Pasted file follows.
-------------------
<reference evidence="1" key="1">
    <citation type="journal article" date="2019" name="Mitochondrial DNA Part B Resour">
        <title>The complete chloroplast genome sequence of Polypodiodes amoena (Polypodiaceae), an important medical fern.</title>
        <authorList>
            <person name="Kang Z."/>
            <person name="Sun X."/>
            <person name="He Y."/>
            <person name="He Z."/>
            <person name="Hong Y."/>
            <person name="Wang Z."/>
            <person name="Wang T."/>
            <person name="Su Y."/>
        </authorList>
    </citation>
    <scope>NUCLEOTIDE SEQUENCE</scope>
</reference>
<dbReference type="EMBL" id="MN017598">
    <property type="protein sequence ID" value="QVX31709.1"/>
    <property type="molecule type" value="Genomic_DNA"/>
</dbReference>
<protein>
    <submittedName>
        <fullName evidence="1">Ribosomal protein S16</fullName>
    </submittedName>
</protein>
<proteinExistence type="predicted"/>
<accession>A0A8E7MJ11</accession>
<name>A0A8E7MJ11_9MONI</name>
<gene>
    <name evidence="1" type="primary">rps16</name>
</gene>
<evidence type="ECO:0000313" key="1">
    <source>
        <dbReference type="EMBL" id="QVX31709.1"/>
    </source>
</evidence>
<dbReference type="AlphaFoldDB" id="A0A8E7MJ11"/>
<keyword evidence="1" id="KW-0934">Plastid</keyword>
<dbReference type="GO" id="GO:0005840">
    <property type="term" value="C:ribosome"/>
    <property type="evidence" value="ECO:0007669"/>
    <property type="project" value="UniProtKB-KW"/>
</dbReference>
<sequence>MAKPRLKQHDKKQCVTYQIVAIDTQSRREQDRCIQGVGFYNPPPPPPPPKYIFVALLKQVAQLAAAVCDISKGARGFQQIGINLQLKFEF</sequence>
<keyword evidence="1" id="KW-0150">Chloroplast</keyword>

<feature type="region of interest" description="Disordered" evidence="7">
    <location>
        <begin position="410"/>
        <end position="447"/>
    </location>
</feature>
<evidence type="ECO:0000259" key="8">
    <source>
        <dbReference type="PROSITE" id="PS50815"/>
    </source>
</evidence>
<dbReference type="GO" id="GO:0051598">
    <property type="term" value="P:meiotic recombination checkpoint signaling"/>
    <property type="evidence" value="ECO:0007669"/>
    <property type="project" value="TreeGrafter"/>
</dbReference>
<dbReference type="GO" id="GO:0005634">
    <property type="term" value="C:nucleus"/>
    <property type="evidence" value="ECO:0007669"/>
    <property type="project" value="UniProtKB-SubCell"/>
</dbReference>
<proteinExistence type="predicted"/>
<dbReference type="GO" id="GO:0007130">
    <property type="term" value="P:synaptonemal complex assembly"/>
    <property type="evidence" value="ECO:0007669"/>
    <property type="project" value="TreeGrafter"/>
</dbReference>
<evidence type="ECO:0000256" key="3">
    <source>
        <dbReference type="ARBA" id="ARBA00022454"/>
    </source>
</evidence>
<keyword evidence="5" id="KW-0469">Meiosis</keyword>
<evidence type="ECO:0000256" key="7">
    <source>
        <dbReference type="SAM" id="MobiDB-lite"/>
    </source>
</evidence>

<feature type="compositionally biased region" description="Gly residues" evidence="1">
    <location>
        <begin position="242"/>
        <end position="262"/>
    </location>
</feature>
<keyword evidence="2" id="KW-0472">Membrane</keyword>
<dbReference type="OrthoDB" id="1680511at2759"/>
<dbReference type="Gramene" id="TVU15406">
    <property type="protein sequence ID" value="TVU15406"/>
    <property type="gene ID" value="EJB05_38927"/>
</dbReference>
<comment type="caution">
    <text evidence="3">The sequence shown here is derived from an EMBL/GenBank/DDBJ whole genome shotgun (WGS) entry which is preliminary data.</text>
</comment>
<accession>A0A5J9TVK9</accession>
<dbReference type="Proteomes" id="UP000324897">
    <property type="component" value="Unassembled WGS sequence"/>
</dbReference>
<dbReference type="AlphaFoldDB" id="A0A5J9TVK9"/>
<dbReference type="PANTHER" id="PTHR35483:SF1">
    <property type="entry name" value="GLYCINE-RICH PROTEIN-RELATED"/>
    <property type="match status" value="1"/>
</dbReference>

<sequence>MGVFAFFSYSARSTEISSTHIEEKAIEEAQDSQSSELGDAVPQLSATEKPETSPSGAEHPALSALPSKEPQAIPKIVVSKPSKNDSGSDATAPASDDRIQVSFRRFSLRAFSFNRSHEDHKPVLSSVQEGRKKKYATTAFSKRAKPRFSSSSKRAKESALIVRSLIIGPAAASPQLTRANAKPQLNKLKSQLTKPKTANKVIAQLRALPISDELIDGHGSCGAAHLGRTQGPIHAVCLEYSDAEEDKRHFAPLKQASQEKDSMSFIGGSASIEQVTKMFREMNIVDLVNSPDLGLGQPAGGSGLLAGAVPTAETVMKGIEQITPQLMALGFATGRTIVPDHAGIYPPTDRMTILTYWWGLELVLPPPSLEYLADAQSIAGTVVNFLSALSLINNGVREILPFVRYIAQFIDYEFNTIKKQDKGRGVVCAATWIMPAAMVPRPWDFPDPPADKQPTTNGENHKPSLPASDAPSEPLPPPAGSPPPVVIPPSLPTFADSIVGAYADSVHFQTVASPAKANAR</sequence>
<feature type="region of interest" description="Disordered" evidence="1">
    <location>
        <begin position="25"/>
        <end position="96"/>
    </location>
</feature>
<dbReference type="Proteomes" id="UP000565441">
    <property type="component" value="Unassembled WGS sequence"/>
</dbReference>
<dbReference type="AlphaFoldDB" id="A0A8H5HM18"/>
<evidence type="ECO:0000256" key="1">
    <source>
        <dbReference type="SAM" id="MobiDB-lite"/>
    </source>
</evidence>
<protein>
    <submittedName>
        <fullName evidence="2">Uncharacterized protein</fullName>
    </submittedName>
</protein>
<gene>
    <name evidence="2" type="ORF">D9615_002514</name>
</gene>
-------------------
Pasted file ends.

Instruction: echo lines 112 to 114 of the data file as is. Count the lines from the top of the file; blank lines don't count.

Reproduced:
        <end position="96"/>
    </location>
</feature>